EBA publishes report on macroprudential policy measures
21 July 2015
The European Banking Authority (EBA) published today a report on macroprudential policy measures across the EU. The objective of this report is to take stock of the range of practices applied by EU Member States in relation to the provisions for macroprudential policies set out in the Capital Requirements Regulation and Directive (CRR/CRD IV), focusing on the interaction of macroprudential and microprudential objectives and tools. The report will contribute to the ongoing discussions regarding the implementation of macroprudential measures and will provide additional input for the regulatory work carried out by the European Commission, the EBA and the European Systemic Risk Board (ESRB) regarding macroprudential tools.
This report gathers and analyses the notifications received by the EBA regarding the application by EU Member States of a number of macroprudential tools in the first five quarters following the implementation of the CRR/CRD IV. In this period, Member States made significant use of the new framework, mostly in relation to the application of macroprudential measures in the real estate sector and/or to address systemic risks and capital requirements for systemically important institutions. In particular, the most frequently used measures included higher risk weights for exposures secured by mortgages and the systemic risk buffer. Pillar 2 measures were also applied for macroprudential purposes in several cases.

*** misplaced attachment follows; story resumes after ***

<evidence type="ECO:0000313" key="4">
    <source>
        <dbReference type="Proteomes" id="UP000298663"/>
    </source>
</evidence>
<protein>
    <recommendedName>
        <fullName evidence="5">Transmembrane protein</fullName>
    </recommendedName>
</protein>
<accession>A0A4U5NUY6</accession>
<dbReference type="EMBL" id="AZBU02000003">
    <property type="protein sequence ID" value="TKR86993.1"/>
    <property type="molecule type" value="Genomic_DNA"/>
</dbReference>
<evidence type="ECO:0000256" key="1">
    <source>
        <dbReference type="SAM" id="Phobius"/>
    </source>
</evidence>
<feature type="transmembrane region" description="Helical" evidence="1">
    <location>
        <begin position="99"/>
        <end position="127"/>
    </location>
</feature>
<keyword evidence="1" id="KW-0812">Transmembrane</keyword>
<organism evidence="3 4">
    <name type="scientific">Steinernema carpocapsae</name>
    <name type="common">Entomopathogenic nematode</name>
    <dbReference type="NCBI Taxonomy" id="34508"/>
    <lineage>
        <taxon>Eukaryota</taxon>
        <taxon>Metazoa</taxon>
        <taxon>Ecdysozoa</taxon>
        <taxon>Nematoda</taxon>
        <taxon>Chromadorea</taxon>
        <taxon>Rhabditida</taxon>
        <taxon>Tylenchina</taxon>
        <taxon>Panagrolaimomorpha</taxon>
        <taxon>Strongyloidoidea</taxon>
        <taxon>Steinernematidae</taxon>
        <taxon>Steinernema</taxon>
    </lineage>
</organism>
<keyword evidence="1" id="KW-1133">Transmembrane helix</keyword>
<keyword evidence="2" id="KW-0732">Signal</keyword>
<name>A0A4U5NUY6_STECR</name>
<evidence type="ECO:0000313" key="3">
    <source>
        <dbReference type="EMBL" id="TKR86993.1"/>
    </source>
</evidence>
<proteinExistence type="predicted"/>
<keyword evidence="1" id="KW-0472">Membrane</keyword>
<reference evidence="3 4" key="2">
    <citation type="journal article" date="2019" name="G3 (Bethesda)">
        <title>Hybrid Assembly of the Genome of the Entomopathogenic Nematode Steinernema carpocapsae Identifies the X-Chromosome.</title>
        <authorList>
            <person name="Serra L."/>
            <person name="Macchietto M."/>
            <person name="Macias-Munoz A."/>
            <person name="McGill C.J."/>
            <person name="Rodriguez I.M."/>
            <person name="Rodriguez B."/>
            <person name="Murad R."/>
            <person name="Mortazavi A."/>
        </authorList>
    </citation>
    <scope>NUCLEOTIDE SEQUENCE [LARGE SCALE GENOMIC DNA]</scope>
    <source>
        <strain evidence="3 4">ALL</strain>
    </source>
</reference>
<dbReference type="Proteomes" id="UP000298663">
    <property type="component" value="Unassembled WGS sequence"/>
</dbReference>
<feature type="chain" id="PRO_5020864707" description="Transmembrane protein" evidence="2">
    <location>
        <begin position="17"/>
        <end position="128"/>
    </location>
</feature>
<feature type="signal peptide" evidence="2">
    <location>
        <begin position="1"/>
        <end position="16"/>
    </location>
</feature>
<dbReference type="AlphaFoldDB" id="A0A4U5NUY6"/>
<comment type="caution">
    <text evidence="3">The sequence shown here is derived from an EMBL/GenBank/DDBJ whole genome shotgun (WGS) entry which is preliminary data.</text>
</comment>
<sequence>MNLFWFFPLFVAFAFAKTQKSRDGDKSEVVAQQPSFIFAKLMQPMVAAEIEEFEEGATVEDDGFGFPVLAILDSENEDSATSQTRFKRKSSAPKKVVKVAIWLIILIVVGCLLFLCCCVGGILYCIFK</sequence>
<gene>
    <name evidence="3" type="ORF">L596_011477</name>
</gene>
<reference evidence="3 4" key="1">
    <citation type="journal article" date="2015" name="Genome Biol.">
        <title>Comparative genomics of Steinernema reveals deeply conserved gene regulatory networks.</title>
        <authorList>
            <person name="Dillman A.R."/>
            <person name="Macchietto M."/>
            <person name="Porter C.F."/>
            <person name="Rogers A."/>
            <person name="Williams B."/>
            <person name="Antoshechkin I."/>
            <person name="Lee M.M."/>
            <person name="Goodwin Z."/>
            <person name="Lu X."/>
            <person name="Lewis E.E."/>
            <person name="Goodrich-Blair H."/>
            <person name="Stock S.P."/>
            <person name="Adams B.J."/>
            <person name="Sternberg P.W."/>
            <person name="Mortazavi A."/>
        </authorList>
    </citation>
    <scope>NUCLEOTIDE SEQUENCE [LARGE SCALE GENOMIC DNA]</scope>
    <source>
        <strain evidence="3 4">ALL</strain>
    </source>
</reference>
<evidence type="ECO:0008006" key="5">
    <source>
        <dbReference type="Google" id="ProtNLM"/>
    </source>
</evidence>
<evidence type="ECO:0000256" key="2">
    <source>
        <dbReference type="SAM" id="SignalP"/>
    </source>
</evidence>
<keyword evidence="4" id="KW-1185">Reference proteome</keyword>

The report makes a number of observations related to the analysed measures. First, it highlights the need for clarification and enhanced transparency in this framework, with special reference to the objectives of each different tool and its corresponding processes. Second, it acknowledges that there are significant interactions with stress test as well as the usage and interpretation of solvency ratios that need to be taken into account. The report concludes that the implementation of macroprudential measures requires a strong coordination between macroprudential and microprudential authorities.